[Continuing coverage of the UN’s 2015 conference on killer robots. See all posts in this series here.]
Here’s my latest dispatch from the second major diplomatic conference on Lethal Autonomous Weapons Systems, or “killer robots” as the less pretentious know them. (A UN employee, for whom important-sounding meetings are daily background noise, approached me in the cafeteria to ask where she could get a “Stop Killer Robots” bumper sticker like the one I had on my computer, and said she’d have paid no attention to the goings-on if that phrase hadn’t caught her eye.) The conference continued yesterday with what those who make a living out of attending such proceedings like to describe as “the hard work.”
Wishful thinking on Strategy
Expert presentations in the morning session centered on the reasons why militaries are interested in autonomous systems in general and autonomous weapons systems in particular. As Heather Roff of the International Committee for Robot Arms Control (ICRAC) put it, this is not just a matter of assisting or replacing personnel and reducing their exposure to danger and stress; militaries are also pursuing these systems as a matter of “strategic, operational, and tactical advantage.”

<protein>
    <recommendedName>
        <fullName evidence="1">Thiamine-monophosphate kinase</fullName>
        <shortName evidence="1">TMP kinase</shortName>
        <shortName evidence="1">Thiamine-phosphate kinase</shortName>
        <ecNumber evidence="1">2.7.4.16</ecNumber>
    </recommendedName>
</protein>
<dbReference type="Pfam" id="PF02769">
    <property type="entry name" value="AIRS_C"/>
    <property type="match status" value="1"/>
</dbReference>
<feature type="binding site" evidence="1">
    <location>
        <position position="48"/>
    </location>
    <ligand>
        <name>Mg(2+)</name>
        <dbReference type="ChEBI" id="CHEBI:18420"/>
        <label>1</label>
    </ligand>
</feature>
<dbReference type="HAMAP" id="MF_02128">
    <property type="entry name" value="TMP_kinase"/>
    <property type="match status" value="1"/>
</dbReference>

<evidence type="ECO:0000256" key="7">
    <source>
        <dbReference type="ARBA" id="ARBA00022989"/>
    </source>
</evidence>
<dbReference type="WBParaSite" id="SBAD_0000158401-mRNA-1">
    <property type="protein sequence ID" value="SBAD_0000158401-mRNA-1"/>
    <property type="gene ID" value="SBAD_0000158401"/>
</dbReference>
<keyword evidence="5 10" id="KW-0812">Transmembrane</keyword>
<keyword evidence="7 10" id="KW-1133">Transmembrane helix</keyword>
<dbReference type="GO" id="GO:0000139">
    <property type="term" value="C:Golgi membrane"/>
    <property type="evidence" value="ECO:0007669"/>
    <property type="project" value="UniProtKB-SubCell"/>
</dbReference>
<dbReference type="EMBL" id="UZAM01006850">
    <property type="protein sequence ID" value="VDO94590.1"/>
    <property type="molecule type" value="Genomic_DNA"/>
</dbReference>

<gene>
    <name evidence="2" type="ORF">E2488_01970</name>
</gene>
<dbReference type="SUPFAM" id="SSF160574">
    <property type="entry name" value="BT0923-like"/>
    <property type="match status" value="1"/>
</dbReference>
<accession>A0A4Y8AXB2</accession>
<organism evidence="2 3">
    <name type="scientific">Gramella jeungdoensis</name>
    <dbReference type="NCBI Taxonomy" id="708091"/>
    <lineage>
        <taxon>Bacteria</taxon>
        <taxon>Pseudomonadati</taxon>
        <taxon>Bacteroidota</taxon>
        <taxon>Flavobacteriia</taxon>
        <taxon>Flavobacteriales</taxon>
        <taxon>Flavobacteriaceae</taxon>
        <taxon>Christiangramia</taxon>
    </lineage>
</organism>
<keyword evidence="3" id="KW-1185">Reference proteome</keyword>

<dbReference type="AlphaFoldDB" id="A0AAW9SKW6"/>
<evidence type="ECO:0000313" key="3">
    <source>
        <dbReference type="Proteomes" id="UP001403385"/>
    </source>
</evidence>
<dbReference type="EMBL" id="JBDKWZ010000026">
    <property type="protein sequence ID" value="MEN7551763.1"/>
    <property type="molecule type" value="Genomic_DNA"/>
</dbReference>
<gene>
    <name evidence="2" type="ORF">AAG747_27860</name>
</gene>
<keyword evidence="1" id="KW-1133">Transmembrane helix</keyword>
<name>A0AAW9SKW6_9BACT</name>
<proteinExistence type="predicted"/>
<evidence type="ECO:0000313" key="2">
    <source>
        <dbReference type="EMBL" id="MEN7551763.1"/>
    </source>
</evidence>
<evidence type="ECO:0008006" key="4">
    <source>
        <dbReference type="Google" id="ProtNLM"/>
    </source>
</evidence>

Roff traced the origin of the current generation of “precision-guided” weapons to the doctrine of “AirLand Battle” developed by the United States in the 1970s, responding then to perceived Soviet conventional superiority on the European “central front” of the Cold War. Similarly, Roff connected the U.S. thrust toward autonomous weapons today with the doctrine of “AirSea Battle,” responding to the perceived “Anti-Access/Area Denial” capabilities of China (and others).
The views, opinions and positions expressed by these authors and blogs are theirs and do not necessarily represent that of the Bioethics Research Library and Kennedy Institute of Ethics or Georgetown University.